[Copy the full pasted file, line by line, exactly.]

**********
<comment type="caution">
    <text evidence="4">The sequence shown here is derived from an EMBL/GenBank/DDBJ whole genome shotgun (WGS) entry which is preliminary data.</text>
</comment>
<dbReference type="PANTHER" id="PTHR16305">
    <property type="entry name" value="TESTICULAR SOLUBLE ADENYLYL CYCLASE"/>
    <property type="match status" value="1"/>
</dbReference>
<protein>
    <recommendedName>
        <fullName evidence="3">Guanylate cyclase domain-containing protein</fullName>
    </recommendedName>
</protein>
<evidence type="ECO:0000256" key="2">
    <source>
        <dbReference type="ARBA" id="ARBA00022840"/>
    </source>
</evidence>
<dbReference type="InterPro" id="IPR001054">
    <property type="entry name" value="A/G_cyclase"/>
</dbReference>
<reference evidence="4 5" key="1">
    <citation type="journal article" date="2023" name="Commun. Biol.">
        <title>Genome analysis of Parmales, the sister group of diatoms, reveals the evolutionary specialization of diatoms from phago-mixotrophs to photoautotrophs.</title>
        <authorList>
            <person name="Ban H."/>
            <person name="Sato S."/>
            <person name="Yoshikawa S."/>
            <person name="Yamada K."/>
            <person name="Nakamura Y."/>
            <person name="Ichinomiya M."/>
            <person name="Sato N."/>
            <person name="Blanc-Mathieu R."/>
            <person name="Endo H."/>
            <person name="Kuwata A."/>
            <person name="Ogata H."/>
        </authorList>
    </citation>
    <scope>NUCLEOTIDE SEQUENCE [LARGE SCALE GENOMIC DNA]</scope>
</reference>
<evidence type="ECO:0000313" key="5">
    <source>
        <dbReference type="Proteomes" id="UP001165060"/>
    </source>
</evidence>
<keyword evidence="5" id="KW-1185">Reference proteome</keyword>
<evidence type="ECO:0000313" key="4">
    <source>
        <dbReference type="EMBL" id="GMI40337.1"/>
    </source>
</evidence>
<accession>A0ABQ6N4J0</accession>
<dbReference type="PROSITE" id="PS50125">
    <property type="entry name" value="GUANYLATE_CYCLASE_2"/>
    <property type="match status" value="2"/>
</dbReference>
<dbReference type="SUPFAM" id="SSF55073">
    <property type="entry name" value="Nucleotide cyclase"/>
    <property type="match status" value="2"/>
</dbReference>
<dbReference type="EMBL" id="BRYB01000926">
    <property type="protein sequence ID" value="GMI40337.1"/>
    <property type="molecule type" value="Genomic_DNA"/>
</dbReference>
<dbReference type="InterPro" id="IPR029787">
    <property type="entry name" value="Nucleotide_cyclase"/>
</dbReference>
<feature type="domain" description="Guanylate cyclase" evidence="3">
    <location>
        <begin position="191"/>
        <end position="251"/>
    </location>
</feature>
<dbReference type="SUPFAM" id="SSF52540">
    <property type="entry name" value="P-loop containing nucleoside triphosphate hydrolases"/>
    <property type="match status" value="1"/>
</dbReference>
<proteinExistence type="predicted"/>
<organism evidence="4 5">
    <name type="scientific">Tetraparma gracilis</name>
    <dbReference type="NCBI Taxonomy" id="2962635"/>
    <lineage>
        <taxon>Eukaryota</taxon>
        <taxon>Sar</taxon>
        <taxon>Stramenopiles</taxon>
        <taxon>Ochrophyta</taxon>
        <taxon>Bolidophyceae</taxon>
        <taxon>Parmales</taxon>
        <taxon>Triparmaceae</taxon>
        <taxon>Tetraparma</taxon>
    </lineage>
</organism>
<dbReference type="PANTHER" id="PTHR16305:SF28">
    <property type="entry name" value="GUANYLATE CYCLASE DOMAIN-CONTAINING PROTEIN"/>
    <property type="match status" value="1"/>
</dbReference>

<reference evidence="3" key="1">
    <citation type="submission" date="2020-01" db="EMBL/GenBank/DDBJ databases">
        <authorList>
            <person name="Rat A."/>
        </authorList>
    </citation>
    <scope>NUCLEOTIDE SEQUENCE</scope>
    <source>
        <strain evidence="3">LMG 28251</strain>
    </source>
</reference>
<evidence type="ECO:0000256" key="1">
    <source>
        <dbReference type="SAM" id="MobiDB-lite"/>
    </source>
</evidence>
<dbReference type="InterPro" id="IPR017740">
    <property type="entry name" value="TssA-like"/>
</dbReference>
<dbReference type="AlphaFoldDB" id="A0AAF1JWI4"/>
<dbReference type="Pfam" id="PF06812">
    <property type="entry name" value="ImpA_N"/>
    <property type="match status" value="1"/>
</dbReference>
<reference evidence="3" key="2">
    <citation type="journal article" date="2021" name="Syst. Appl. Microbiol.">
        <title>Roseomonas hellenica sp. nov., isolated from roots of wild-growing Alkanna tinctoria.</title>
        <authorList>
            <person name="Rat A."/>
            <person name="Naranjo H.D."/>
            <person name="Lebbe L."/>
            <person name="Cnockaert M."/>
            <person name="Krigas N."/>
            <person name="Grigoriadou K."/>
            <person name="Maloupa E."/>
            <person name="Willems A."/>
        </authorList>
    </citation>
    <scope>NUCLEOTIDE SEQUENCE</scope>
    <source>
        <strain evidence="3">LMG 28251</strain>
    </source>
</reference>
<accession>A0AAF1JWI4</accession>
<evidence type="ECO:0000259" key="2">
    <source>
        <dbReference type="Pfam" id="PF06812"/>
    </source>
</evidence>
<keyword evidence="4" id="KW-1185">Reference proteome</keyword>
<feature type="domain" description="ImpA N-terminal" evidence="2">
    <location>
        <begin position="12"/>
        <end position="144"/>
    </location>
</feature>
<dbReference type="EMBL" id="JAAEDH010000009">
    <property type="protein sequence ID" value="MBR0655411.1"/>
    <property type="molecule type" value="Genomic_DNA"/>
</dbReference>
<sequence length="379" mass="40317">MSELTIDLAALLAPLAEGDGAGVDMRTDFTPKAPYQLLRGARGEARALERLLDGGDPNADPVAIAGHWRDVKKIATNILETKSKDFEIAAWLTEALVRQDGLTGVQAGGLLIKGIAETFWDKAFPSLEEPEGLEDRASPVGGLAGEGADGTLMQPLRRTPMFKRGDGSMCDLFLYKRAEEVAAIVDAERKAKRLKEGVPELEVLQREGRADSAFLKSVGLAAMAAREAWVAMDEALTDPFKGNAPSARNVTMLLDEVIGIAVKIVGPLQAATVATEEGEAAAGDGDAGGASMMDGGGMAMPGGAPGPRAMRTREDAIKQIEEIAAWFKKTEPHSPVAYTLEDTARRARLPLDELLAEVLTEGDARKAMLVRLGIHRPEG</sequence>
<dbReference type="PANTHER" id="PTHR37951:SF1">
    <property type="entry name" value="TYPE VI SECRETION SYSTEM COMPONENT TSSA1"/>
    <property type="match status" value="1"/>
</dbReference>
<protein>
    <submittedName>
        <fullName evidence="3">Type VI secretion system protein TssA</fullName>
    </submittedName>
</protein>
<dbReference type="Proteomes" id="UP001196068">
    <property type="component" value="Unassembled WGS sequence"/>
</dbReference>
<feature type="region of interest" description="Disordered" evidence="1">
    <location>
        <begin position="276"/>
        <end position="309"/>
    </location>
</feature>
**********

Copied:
<comment type="caution">
    <text evidence="4">The sequence shown here is derived from an EMBL/GenBank/DDBJ whole genome shotgun (WGS) entry which is preliminary data.</text>
</comment>
<dbReference type="PANTHER" id="PTHR16305">
    <property type="entry name" value="TESTICULAR SOLUBLE ADENYLYL CYCLASE"/>
    <property type="match status" value="1"/>
</dbReference>
<protein>
    <recommendedName>
        <fullName evidence="3">Guanylate cyclase domain-containing protein</fullName>
    </recommendedName>
</protein>
<evidence type="ECO:0000256" key="2">
    <source>
        <dbReference type="ARBA" id="ARBA00022840"/>
    </source>
</evidence>
<dbReference type="InterPro" id="IPR001054">
    <property type="entry name" value="A/G_cyclase"/>
</dbReference>
<reference evidence="4 5" key="1">
    <citation type="journal article" date="2023" name="Commun. Biol.">
        <title>Genome analysis of Parmales, the sister group of diatoms, reveals the evolutionary specialization of diatoms from phago-mixotrophs to photoautotrophs.</title>
        <authorList>
            <person name="Ban H."/>
            <person name="Sato S."/>
            <person name="Yoshikawa S."/>
            <person name="Yamada K."/>
            <person name="Nakamura Y."/>
            <person name="Ichinomiya M."/>
            <person name="Sato N."/>
            <person name="Blanc-Mathieu R."/>
            <person name="Endo H."/>
            <person name="Kuwata A."/>
            <person name="Ogata H."/>
        </authorList>
    </citation>
    <scope>NUCLEOTIDE SEQUENCE [LARGE SCALE GENOMIC DNA]</scope>
</reference>
<evidence type="ECO:0000313" key="5">
    <source>
        <dbReference type="Proteomes" id="UP001165060"/>
    </source>
</evidence>
<keyword evidence="5" id="KW-1185">Reference proteome</keyword>
<evidence type="ECO:0000313" key="4">
    <source>
        <dbReference type="EMBL" id="GMI40337.1"/>
    </source>
</evidence>
<accession>A0ABQ6N4J0</accession>
<dbReference type="PROSITE" id="PS50125">
    <property type="entry name" value="GUANYLATE_CYCLASE_2"/>
    <property type="match status" value="2"/>
</dbReference>
<dbReference type="SUPFAM" id="SSF55073">
    <property type="entry name" value="Nucleotide cyclase"/>
    <property type="match status" value="2"/>
</dbReference>
<dbReference type="EMBL" id="BRYB01000926">
    <property type="protein sequence ID" value="GMI40337.1"/>
    <property type="molecule type" value="Genomic_DNA"/>
</dbReference>
<dbReference type="InterPro" id="IPR029787">
    <property type="entry name" value="Nucleotide_cyclase"/>
</dbReference>
<feature type="domain" description="Guanylate cyclase" evidence="3">
    <location>
        <begin position="191"/>
        <end position="251"/>
    </location>
</feature>
<dbReference type="SUPFAM" id="SSF52540">
    <property type="entry name" value="P-loop containing nucleoside triphosphate hydrolases"/>
    <property type="match status" value="1"/>
</dbReference>
<proteinExistence type="predicted"/>
<organism evidence="4 5">
    <name type="scientific">Tetraparma gracilis</name>
    <dbReference type="NCBI Taxonomy" id="2962635"/>
    <lineage>
        <taxon>Eukaryota</taxon>
        <taxon>Sar</taxon>
        <taxon>Stramenopiles</taxon>
        <taxon>Ochrophyta</taxon>
        <taxon>Bolidophyceae</taxon>
        <taxon>Parmales</taxon>
        <taxon>Triparmaceae</taxon>
        <taxon>Tetraparma</taxon>
    </lineage>
</organism>
<dbReference type="PANTHER" id="PTHR16305:SF28">
    <property type="entry name" value="GUANYLATE CYCLASE DOMAIN-CONTAINING PROTEIN"/>
    <property type="match status" value="1"/>
</dbReference>

<reference evidence="3" key="1">
    <citation type="submission" date="2020-01" db="EMBL/GenBank/DDBJ databases">
        <authorList>
            <person name="Rat A."/>
        </authorList>
    </citation>
    <scope>NUCLEOTIDE SEQUENCE</scope>
    <source>
        <strain evidence="3">LMG 28251</strain>
    </source>
</reference>
<evidence type="ECO:0000256" key="1">
    <source>
        <dbReference type="SAM" id="MobiDB-lite"/>
    </source>
</evidence>
<dbReference type="InterPro" id="IPR017740">
    <property type="entry name" value="TssA-like"/>
</dbReference>
<dbReference type="AlphaFoldDB" id="A0AAF1JWI4"/>
<dbReference type="Pfam" id="PF06812">
    <property type="entry name" value="ImpA_N"/>
    <property type="match status" value="1"/>
</dbReference>
<reference evidence="3" key="2">
    <citation type="journal article" date="2021" name="Syst. Appl. Microbiol.">
        <title>Roseomonas hellenica sp. nov., isolated from roots of wild-growing Alkanna tinctoria.</title>
        <authorList>
            <person name="Rat A."/>
            <person name="Naranjo H.D."/>
            <person name="Lebbe L."/>
            <person name="Cnockaert M."/>
            <person name="Krigas N."/>
            <person name="Grigoriadou K."/>
            <person name="Maloupa E."/>
            <person name="Willems A."/>
        </authorList>
    </citation>
    <scope>NUCLEOTIDE SEQUENCE</scope>
    <source>
        <strain evidence="3">LMG 28251</strain>
    </source>
</reference>
<accession>A0AAF1JWI4</accession>
<evidence type="ECO:0000259" key="2">
    <source>
        <dbReference type="Pfam" id="PF06812"/>
    </source>
</evidence>
<keyword evidence="4" id="KW-1185">Reference proteome</keyword>
<feature type="domain" description="ImpA N-terminal" evidence="2">
    <location>
        <begin position="12"/>
        <end position="144"/>
    </location>
</feature>
<dbReference type="EMBL" id="JAAEDH010000009">
    <property type="protein sequence ID" value="MBR0655411.1"/>
    <property type="molecule type" value="Genomic_DNA"/>
</dbReference>
<sequence length="379" mass="40317">MSELTIDLAALLAPLAEGDGAGVDMRTDFTPKAPYQLLRGARGEARALERLLDGGDPNADPVAIAGHWRDVKKIATNILETKSKDFEIAAWLTEALVRQDGLTGVQAGGLLIKGIAETFWDKAFPSLEEPEGLEDRASPVGGLAGEGADGTLMQPLRRTPMFKRGDGSMCDLFLYKRAEEVAAIVDAERKAKRLKEGVPELEVLQREGRADSAFLKSVGLAAMAAREAWVAMDEALTDPFKGNAPSARNVTMLLDEVIGIAVKIVGPLQAATVATEEGEAAAGDGDAGGASMMDGGGMAMPGGAPGPRAMRTREDAIKQIEEIAAWFKKTEPHSPVAYTLEDTARRARLPLDELLAEVLTEGDARKAMLVRLGIHRPEG</sequence>
<dbReference type="PANTHER" id="PTHR37951:SF1">
    <property type="entry name" value="TYPE VI SECRETION SYSTEM COMPONENT TSSA1"/>
    <property type="match status" value="1"/>
</dbReference>
<protein>
    <submittedName>
        <fullName evidence="3">Type VI secretion system protein TssA</fullName>
    </submittedName>
</protein>
<dbReference type="Proteomes" id="UP001196068">
    <property type="component" value="Unassembled WGS sequence"/>
</dbReference>
<feature type="region of interest" description="Disordered" evidence="1">
    <location>
        <begin position="276"/>
        <end position="309"/>
    </location>
</feature>